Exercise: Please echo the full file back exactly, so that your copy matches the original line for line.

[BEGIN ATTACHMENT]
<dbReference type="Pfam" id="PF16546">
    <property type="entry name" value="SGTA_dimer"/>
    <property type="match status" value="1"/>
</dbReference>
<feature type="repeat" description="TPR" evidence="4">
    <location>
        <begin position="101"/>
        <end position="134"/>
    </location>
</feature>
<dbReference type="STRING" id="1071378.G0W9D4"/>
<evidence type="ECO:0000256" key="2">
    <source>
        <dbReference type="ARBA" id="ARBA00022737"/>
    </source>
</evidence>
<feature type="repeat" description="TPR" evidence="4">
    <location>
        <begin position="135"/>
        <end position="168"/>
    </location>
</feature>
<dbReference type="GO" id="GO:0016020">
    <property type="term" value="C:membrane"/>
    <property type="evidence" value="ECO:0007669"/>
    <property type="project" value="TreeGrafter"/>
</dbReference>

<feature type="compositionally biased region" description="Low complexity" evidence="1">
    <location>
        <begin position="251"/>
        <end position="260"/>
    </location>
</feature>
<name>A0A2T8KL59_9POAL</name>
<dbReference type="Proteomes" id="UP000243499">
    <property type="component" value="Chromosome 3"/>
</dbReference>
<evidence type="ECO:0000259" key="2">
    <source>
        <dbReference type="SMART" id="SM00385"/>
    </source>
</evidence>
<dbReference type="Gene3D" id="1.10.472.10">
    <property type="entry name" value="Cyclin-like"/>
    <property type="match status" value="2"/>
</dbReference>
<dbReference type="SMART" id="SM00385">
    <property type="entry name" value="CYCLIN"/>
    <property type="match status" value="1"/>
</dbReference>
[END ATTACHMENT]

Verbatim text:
<dbReference type="Pfam" id="PF16546">
    <property type="entry name" value="SGTA_dimer"/>
    <property type="match status" value="1"/>
</dbReference>
<feature type="repeat" description="TPR" evidence="4">
    <location>
        <begin position="101"/>
        <end position="134"/>
    </location>
</feature>
<dbReference type="STRING" id="1071378.G0W9D4"/>
<evidence type="ECO:0000256" key="2">
    <source>
        <dbReference type="ARBA" id="ARBA00022737"/>
    </source>
</evidence>
<feature type="repeat" description="TPR" evidence="4">
    <location>
        <begin position="135"/>
        <end position="168"/>
    </location>
</feature>
<dbReference type="GO" id="GO:0016020">
    <property type="term" value="C:membrane"/>
    <property type="evidence" value="ECO:0007669"/>
    <property type="project" value="TreeGrafter"/>
</dbReference>

<feature type="compositionally biased region" description="Low complexity" evidence="1">
    <location>
        <begin position="251"/>
        <end position="260"/>
    </location>
</feature>
<name>A0A2T8KL59_9POAL</name>
<dbReference type="Proteomes" id="UP000243499">
    <property type="component" value="Chromosome 3"/>
</dbReference>
<evidence type="ECO:0000259" key="2">
    <source>
        <dbReference type="SMART" id="SM00385"/>
    </source>
</evidence>
<dbReference type="Gene3D" id="1.10.472.10">
    <property type="entry name" value="Cyclin-like"/>
    <property type="match status" value="2"/>
</dbReference>
<dbReference type="SMART" id="SM00385">
    <property type="entry name" value="CYCLIN"/>
    <property type="match status" value="1"/>
</dbReference>